THE TAMPA TIMES, l\tonday, June 21, 1965 Green Light fo . r SA There's a traffic light at the in tersection of Nebraska and Fletch er avenues that wasn't there just a week ago. The Student Association h a s been trying for a long time to make things better for students both on and off campus. A number of com plaints were received from com muting students who had trouble getting across busy Nebraska Ave nue (U.S. 41) in the mornings . They were late for classes at times. And it was dangerous trying to skip be tween those trucks and things. Someone suggested the SA try to have a traffic light installed there. That was nearly two years ago. A few letters to the Hillsborough County Commission brought swift action. It only took about two years. Before you could say " !!A'l .. ? % ! UPl& traffic" there was a traffic light there. lt111 Be Wild, All Right Ronald Willis, director of t h e university food service, summed up the fall eating situation nicely when he said, "It'll be wild." Pres. JohnS. Allen has said that many plans are being considered to help alleviate the problem. We hope that the Office of Housing and Food Service considers extending the hours of operation of the cafe terias AND the coffee shop. Expansion of room in the cafe' One Small Voice terias will be fine, but there's a limit to that. It seems that in some cafeterias we have known, expan sion of facilities means tables are moved two inches closer together. In the UC cafeterias, they seem quite close right now. With all the dining rooms in use, all cafeteria lines open and staffed, and serving hours extended the problem of feeding 8,000 students ought to be lessened. News for Newcomers By JOHN ALSTON Of the Campus Staff This Is a rather auspicious day for quite a few students who enroll ' M for the first time las t week, so we thought we' d bring you newcomers up to date on the news, views and things to do (and not to do l around our mostly ver dant campus. First off, the large bill which looks like an old Indian burial mound in back of the UC is called Crescent Hill and what sits on top of it is called many things such as { censored, censored ) and occasionally (censored). If you get spring fever, sometimes a good cold splash from a water sprink ler will perk you up. These aren't hard to find often they find you as you s t roll out of the UC. If the water sprinklers don't work, you can always take a dip in the swim ming pool which is behind Beta Hall. Our ne w pool has a shallow diving well, so be careful. For study there' s the library. How-Letters to the Editor ever, if you go above the first floor lobby, there's no talking, no smoking, r.o anything (this does not apply to library personnel). The infirmary is located on the fourth floor of the UC. If you've got a broken leg or sprained ankle and can't climb the four flights of stairs, you can take the elevator. Somet:imes it gets stuck, however. If you are bleeding profusely, we suggest taking the stairs. And if you should be in the elevator when it gets stuck, fear not! An elevator key is located at the UC desk for just such emergencies. All desk personnel are trained in the art of dashing up the stairs to the rescue if you should get stuck between the third and fourth floor. Don ' t worry about the grass. Every body walks on it. The sidewalks are aesthetic, not functional. Can't see the blackboard in class? Tell Maintenance. It's every student's duty to report burned out light bulbs. Maintenance helps those who help them selves. Rotsa' Ruck! Reber Promises . a 1Code1 • ••• Dear Editor: A " code of ethics" or "conduct" will be written for the University of South Florida s tudent body. The basic reason behind the proposal to write a Code is to p r ov i de certain g uidelines for the Uni versity Board o f Discipline and Review. There are certai n nebulous situations which are not explicitly or generally understood as acceptable patterns of student behavior. The Board needs such guides . Is it better that students write their own code or for the "authorities that be " to do the same? Surely the students can better delineate their acceptable modes of behavior. JOHN C. REBER President Student Association Was It News or Opinion? Dear Edit o r : It w as with great concern that I read Rosalie Fleischaker' s story on ''Student s Help Remove Junk from Highway" in the Campus Edition for Monday, June 1 4 . • If M r s . Fleischaker doesn ' t care for art she should day so on the editorial pag e , not in a " news" story. If Mrs . Fleischaker cannot conceive of art being fashioned out of anything but paint, marble and oil , that's her problem. But let' s not have her foster her own political opinions under the guise of news. J. A. Quotables To live content with small means; to elegance rather th a n luxury, and xefinement rather than fashion ; to be worthy, not respectable, and wealthy not neh; to study hard, th i nk quietly, talk gently, act frankly; to listen to stars and birds, to 'Jabes and sages, with open ))eart; to bear all cheerfully, do all brave ly, await occasions, hurry never. In a word, to let the spi ritual, unbidden and unconscious grow up through the com mon. This i s to be my symphon y. WILLIAM HENRY CHANNING The most useless day of all Is that in which we have not laughed. SEBASTIAN R. N. CHAMFORT The lightning-spark of Thought, gen erated or say rather heaven-kindled, in the solitary mind, awakens its express likeness in another mind, in a thousand other minds, and all blaze up together in combined fire . THOMAS CARLYLE "Can't figure it," said the Campus Edition editor. "The Student Association gets two gorgeous secretaries and I get a wastebasket." "Good women , like gooll wines, im prove with age." -MILES O'HARE "Brewing coffee is like ha. ving an ar gument. You must wait until it stops perking before you can get anything out of it. " -MILES O'HARE "The only thing necessary to keep a woman really happy is a man." -MILES O'HARE The Campus Edition A special edition of The Tampa Times pub Iished weekly by journalism students of the Uni versity of South Florida. Member, Associated Collegiate Press Editor ... . ..............•................ Laurence A. Bennett Editorial Page Editor ..........••.•........... Mary Ann Moore DEPARTMENT EDITORS Student Association ...........................•..... John Alston Staff Writers Jo Ann Cummings, Joan Davidson, Peggy Fullerton, Rosalie Fleischaker, Dorothy Laker, Maxine Levine, Donald Phillips, Lynda Rushing, Mary Sanders, Ruth Smith, Electra Sutton, Marian Harris, Cerita Ludwick, Kathy Manetta, Jerry Kenney and James Sclavakis. Advisor . . . , ..................................... Steve Yates Deadline for copy is 1 p.m. Wednesday for the following Monday edition. Offices are located in the University Center, Room 222, Extension 619. Deadline for letters is 1 p.m. Monday. ' ' Elegant Pottery Produced Four Kilns . In Use Here By JOAN DAVIDSEN Of the Campus Staff "All this of Pot and Potter Tell me then, Who is the Potter, pray, and who the Pot?" In a box-like cubicle adja cent to the Fine Arts building, students and faculty are heat edly turning out ceramics in one o mankind's earliest art forms. The little building was con structed about two years ago at the suggestion of Charles J. Fager, assistant professor of a rts at USF, to house four kilns for use b:f the Ceramics Department. "I drew up a plan for the architect showing the amount of space we would need, but I didn' t know they would build it exactly as I had suggested," stated Fager. "It's just a box as you can see." Fager hoped that the architect would work with the plans and give the building more form. Of the four kilns operating in the Ceramics Department, one is an electric, 18 inch cube, top-loading type with a 2 ,500 degrees F. limit. There are three natural gas kilns. Helps Students, Too The largest is 20 cubic feet and the other two are 16 and 12 cubic feet. The kilns have a natural draft which means that the air flows up through them naturally -there is no forced air. They are also up-draft kilns (the chimney comes out of the top) and open flame (the fla roes come in contact with the po ttery.) The result is that the mixture of gas and air are controlled so the at mosphere in the kiln can be varied. Fire reduction in ceramics lingo means that by putting more gas in the kiin there is less combustion than is nor mal and the clay b e c o m e s darker, giving the pottery a richer, more natural appear ance. "We get our clay from Geor gia and Kentucky and 1 a s t year we used four tons of clay," Fager said . Fager also does ceramics work on his own and is cur rently being commissi oned to do the Baptismal Foc:!t and Al tar appointments for the Our Savior ' s Lutheran Church now being built in West Tampa. Want Tax Break Here1s Go. od Way By RUTH SMITH For this reason, people who Of the Campus Staff wish to donate equipment should 1 Looking for a tax break? Got do it through the foundation a few . hundred (or thousand) rather than directly to the par-dollars you can ' t get l'id of? ticular college. Need someone to manage PEOPLE MAY also establish some land for you? In any case, funds through the Foundation. As The Wheel Turns C h a rl e s J. Fager is s h own here (top right) molding a vase on a pot tery wheel whose proto type was used many hun dreds of years ago .... In the picture at the bottom, Fager struggles to put a piece of ceramic in one of the four kilns in the ce ramics lab adjacent to the Fine Arts building. (Photos by USF) Richard Hunter is the man to lf a fund has no restrictions as --------------------------------------;-see. to recipients, the National De-N • G p k • L t ' p I A s director of development, fense Act P.rovides 1ne et ar 1ng 0 ersonne Hunter supervises the opera-that the government Will prop•lf • H tions of the USF Foundation, vide n i ne times the amount iniI erlng ere along with Dean Robert Dentially provided. A d A L • nard, treasurer, and Richard The Foundation will take over war s t ow Point Saunders, the Foundation's pres-the man agement of land for its To point up the contrast beident. owner, deciding whether to sell THE FOUNDATION is a non-it or turn it into a money-mak-F St d Advances tween this trimester and the Given profit corporation organized being Upon 0 r u y . spring trimester, when enroll-cause USF had no alumni to fiof the ongmal owners heirs, ment is higher, Garner said nance the "extras" that can't profit from the land goes to the that during the time betwee.n Effective July l, the office of Foundation Nine USF graduates have recome out of state funds. . . Jan. 17 and Feb. 13 of this evaluation services will become Its members are, as Hunter f On Mayh27 • 1 a kick-of! breakawards f 0 r graduate year, 46 cases of stolen hub-an administrative unit of the puts it "friends of the univer-ast was e d at the Tampa s u y , C II f B . St d' sity" over the state. The Sheraton hotel to begin a fund-James Smith of Leesburg has caps were reported to the CamIes . 1 t t money they manage to raise raising campaign. All the busibeen awarded a $2 , 500 teaching pus Security office. f . A 1 ti ass s an h b ( 0 . pro essor m .,va ua on serv-g oes for such things as visiting nesses m t e ay area 700-80 fellowshi!} at North Texas State James Garner USF superin. .11 th ost f th d . ) . . ' Ices, w1 assume e p 1 wn professors, artists-in-residence, 0 e"?, accor mg to Hunter Umversity for the 1965 66 aca-tendent of security and commuof Director of Evaluation Serv scholarships and special collec-are bemg asked to contribute demic year. !cations said there had been ices and will report directly to tions-the mollusk collection $100 or more to become Pierre Jean, c oncertmas te r . De Martin of the College of presently in the Life Science ter of the foundation. for the USF Symphony, has reonly on.e case of parking lot Basic Studies. He also will be Department was donated by a The goal IS $25,000. . ceived a performance assi stanttheft this trrmester. That case come a member of the Universiwoman in Clearwater. $4,000 HUNTER SAYS the, aim of ship at the University of Louis involved hubcap stealing. ty Committee on Institutional worth of special electronics the foundation "to provide a ville. Research. equipment for the College of greater umversity. faster than Priscilla w. Austin has been Visitors tO USF The needs of the University Engineering was a c c e pte d w e could , if 1 we ilved on state awarded a $2 250 assistantship beyond those of the College of through the foundation. funds alone . " The money to do in French at the University of View the StarS Basic Studies will continue to Why do people want to con-this comes from people who Florida. be served by Evaluation Servtribute to the foundat. ion? wa.nt t? build. a gre?ter Alice York is the recipient of Hav e you seen the sta1:s on ices. There. are numerous ph1lanu.mvers1ty with their a $2 , 000 assistantship in French the USF campus yet? Evaluation Services still will throp1c of course ti_ons: H.unter says that our at Florida State University . Some 48 , 000 visitors to the be housed m the library. any contnbutwn made through big JOb IS to let them know Eduardo Gonzalez received a USF Planetarium hav e viewed this means is tax deductible. they can do it.'' $2,800 assistantship In Spanish the man-made heavens since D t at Indiana University. the planetarium opened in May em oc ra s Warning: Don1f Winners Announced Kay McKay received a Ful-1964. . w of th un 'ty bright Grant for study in France The current. program on me-h Drop Campus mners e Ivers! and a Woodrow Wilson Fellowteo'rites i s enti tled "Fiery Vis-c oose Center Recreational Tournaship. She i s maJ oring in French. itors from Outer Space, " ac-Mail in U.S. SOX ments have been announced by Theodore of Lakeland cording to Joseph A . Carr, cura-Jim Blackwell recreation room received an assistantship at tor of the planetarium. Campus mail shouldn ' t be put . ' Georgia Institute of Technology . in the mailbox outside the Unisupervisor. George Pfeiffer is the recipi-This program w i 11 continue versity Center, James Garner, They are: Woman's table ten-ent of a University of Georgia during the summer and will be shown to church school groups, Leatherby superintendent of communicanis , Carole Diamond; men's assistantship. d boy and gi r l scouts, local busiPat Lea therb e 'dent f tions and security sai . table tennis David Bauer; worn-Dennis Rodriguez received a y, pr Sl o . • ness conventions, and university th USF y D o t Campus mail requires no en ' s pocket billiards Linda National Aeronautics and Space conferences. e o u n g em era s age, and should be dropped m 'bil . Administration Scholarship to . 1 t Club , was elected college comthe slot inside the UC. car on hards, study at Louisiana State UniIn July, Carr WI! a tend a mitteeman in the statewide Garner said that all mail In Mike Otto . versity, three-week s Y m P 0 s i u m at Young Democrats convention the outside ma-ilbox is taken to J b I • Abrams Planetarium in East held in Fort Lauderdale June the downtown Tampa post office. 0 nterv1ew L pI Lansing, Mich. The workshop 11-13. This was the first time If campus mail _is. put in with 7-1-65, Maas Broth-oa n an will deal with prob-that a USF Young Democrat off-campus mail 1t IS charged to ers; opemng for management lems and programming m plane-has won a state office . the University. trainees, all fields. tariums. During Carr' s Leatherby will represent the Offe re. d the USF planetarium Will be colleges and junior colleges of B k R • closed. Florida on the executive comOO evleW A program about the sun-mittee of the state organization. Man Shares Creed By Corps eclipses, sunrises, sunsets-The candidate from USF was will start in September. first opposed by Dan Kilbride Business Education for the beauty of their roses and Teachers To Meet I k h th " A new loan plan for college over oo t err orns. . . t d . th p 1 By GRETA KM. DIXON Campus Book Critic . . Jumors m ereste In e eace Some 200 college and h g h For thos e who fall mto despair c d d t . h AN INSPIRATION A DAY by th . orps a vance raimng proschool teachers from across t e over everyday problems ere 15 gram has been set up nation are expected to attend Jerome A. Waterman {Trend th t lli g th tl at . House Publishers; Tamp a, "le r e an d gem 1 s Tramees may borrow up to a conference of business educa-' . oo m o w r Ives u $600, at mterest not to exceed tion teachers to be at USF June 1965), Pp. 365, $5.95. courage to on through the 6 per cent a year to help de-21-25. An awareness of what it darkest mght. fray senior year school exThe conference will cover the means to be a person in modern Another memento cites some penses. Loan repayment may be latest methods of teaching short society, the obligation incumbent paradoxes of .. happ. iness in suguntil Peace Corps ser-hand, typing, bookkeeping, of upon each man to become a bet-ge stmg that happmess must be vice has been completed , or flee practice and distributive ter man by searching for and shared to be possessed . The after college graduation, whicheducation. finding the good , not the bad in more we give away, the more we ever is later. --------one's fellow man-these are the ha. ve left." .The aforementioned Privately funded through the PE Department main themes of "An Inspiration are but endmgs to some of this Peace Corps Voluntee r s Fund a Day . " book's many paragraphs of wisof the National Advisory CounCautions Staff W . . th f f h t dom written by one who poscil, the loans are guaranteed by The Physical Education Deritten m e orm o s or f 11 d t d. f u mementos, the type you might tshesslest af u kunders an mg o Fmte)d Student Fund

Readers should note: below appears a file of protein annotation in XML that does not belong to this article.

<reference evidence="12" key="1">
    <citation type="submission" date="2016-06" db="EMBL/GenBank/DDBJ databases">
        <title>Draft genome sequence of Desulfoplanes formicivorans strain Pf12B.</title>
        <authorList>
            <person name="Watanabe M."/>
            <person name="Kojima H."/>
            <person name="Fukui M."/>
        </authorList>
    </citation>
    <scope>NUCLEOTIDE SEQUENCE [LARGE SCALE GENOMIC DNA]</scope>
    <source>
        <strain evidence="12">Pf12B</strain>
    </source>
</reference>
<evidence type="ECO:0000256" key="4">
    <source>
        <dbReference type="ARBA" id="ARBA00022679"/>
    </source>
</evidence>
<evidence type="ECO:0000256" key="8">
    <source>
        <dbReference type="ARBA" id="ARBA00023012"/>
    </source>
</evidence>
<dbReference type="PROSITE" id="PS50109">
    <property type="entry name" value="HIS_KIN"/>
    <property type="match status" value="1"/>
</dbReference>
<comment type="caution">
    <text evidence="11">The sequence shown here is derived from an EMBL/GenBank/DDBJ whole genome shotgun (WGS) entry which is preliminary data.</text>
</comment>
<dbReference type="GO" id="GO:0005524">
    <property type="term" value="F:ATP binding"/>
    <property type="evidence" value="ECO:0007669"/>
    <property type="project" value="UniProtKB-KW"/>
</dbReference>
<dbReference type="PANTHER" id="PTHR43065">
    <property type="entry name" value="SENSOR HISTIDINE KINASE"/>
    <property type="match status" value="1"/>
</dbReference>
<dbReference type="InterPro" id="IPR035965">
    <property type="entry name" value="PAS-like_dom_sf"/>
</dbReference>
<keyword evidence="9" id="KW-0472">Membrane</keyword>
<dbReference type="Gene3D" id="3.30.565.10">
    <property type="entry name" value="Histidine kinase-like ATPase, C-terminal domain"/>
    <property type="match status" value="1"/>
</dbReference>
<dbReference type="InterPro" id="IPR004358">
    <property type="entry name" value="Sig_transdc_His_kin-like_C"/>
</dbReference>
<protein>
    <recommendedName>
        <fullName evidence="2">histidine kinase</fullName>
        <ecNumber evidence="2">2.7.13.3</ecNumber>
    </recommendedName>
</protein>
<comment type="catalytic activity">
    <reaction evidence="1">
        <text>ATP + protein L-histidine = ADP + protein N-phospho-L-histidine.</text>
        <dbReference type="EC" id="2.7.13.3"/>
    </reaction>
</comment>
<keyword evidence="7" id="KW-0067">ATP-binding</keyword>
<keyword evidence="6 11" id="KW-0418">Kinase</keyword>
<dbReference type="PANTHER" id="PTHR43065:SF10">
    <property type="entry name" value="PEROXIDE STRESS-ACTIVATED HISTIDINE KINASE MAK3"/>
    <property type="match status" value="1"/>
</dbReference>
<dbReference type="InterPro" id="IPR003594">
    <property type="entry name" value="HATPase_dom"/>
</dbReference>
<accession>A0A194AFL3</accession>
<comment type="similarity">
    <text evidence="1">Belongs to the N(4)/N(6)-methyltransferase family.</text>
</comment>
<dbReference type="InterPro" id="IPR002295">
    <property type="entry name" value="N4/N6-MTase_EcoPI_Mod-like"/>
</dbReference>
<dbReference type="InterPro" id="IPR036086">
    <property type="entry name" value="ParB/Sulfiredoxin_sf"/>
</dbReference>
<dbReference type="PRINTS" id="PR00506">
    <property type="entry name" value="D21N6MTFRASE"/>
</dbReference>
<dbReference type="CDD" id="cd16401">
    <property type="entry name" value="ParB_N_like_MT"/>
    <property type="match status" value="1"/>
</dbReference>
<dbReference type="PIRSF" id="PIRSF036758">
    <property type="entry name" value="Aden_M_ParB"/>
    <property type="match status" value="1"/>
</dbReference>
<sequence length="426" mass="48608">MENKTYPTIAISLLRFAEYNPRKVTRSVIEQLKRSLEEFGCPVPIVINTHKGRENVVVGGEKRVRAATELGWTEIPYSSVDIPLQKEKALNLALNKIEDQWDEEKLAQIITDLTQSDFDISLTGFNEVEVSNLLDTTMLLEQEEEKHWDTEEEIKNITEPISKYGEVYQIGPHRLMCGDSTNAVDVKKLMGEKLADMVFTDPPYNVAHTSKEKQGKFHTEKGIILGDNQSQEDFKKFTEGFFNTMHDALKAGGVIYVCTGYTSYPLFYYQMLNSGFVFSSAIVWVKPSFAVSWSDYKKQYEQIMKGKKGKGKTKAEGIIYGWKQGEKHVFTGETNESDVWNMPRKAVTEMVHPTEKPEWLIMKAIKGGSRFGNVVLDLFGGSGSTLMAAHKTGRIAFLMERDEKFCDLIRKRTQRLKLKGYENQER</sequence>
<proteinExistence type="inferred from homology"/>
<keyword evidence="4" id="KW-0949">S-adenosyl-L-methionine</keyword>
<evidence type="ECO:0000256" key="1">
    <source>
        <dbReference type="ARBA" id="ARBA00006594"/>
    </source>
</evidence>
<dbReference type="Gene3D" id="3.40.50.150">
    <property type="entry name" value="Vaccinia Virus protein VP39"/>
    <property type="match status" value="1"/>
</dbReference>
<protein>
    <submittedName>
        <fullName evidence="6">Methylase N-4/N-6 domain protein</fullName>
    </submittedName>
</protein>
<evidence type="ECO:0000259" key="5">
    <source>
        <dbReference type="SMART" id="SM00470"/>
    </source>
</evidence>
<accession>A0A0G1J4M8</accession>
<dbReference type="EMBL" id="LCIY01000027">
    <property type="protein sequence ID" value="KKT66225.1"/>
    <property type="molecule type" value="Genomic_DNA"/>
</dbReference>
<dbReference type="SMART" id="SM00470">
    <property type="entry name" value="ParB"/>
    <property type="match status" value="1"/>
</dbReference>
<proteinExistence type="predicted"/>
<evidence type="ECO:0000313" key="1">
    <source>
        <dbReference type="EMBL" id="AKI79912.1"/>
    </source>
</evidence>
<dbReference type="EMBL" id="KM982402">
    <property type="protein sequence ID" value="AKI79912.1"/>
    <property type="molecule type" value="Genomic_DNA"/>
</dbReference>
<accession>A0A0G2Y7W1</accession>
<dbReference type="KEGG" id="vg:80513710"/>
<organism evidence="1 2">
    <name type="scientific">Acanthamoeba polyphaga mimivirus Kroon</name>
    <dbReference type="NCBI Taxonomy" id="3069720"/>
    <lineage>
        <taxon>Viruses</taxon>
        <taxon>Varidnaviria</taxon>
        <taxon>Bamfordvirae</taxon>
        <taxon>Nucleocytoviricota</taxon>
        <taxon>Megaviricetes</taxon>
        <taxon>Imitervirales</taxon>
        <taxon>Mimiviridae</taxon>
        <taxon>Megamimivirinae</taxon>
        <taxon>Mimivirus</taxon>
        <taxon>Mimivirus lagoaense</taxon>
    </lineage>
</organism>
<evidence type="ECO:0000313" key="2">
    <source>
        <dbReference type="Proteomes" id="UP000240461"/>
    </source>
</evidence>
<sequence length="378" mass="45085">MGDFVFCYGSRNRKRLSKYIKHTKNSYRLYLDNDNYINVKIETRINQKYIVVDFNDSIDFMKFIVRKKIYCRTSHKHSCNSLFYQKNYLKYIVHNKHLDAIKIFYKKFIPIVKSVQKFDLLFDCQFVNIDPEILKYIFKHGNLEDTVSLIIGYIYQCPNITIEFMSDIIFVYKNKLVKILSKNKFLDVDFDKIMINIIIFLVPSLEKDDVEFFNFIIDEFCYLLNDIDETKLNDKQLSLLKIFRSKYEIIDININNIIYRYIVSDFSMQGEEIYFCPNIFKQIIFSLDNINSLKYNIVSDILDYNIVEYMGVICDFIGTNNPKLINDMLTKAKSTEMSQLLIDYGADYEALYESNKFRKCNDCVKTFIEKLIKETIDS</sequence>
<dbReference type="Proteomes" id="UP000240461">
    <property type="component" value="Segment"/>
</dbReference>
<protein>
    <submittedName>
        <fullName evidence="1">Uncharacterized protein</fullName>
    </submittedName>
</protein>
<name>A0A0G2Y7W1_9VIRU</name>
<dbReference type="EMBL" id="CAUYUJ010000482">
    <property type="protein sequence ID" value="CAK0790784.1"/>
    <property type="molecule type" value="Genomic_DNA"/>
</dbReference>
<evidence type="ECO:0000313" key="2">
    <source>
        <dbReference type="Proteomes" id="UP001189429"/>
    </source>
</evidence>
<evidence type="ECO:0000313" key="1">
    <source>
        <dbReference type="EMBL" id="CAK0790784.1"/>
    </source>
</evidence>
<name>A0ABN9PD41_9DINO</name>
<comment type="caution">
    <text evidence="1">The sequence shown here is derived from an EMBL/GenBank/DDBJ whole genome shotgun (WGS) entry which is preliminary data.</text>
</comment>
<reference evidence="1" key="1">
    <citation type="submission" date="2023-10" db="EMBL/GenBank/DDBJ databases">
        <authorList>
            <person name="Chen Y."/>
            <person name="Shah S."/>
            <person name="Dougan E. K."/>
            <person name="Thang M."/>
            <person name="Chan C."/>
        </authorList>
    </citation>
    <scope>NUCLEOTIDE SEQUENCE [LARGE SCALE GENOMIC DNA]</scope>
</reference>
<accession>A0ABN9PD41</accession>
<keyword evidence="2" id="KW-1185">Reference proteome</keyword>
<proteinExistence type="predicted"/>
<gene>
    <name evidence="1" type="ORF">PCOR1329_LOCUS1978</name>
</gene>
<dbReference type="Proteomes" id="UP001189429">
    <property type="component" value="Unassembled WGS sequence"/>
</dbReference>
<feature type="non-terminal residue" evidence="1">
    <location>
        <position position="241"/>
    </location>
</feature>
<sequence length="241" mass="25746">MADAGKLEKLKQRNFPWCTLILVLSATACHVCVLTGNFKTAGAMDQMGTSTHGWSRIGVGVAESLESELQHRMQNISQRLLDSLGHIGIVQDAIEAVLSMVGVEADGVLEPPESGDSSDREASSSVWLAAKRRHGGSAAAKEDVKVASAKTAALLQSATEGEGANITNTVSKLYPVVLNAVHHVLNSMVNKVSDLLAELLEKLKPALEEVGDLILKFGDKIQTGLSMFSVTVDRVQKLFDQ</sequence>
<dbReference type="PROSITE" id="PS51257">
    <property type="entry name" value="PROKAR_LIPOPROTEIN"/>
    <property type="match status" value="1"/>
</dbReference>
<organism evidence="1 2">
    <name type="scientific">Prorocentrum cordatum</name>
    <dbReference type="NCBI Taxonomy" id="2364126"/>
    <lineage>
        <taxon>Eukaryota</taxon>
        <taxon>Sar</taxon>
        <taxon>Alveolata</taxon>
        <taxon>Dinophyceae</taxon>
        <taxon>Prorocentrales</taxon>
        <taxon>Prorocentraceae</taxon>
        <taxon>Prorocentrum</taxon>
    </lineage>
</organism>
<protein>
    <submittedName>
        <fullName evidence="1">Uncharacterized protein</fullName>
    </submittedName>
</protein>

PAGE 3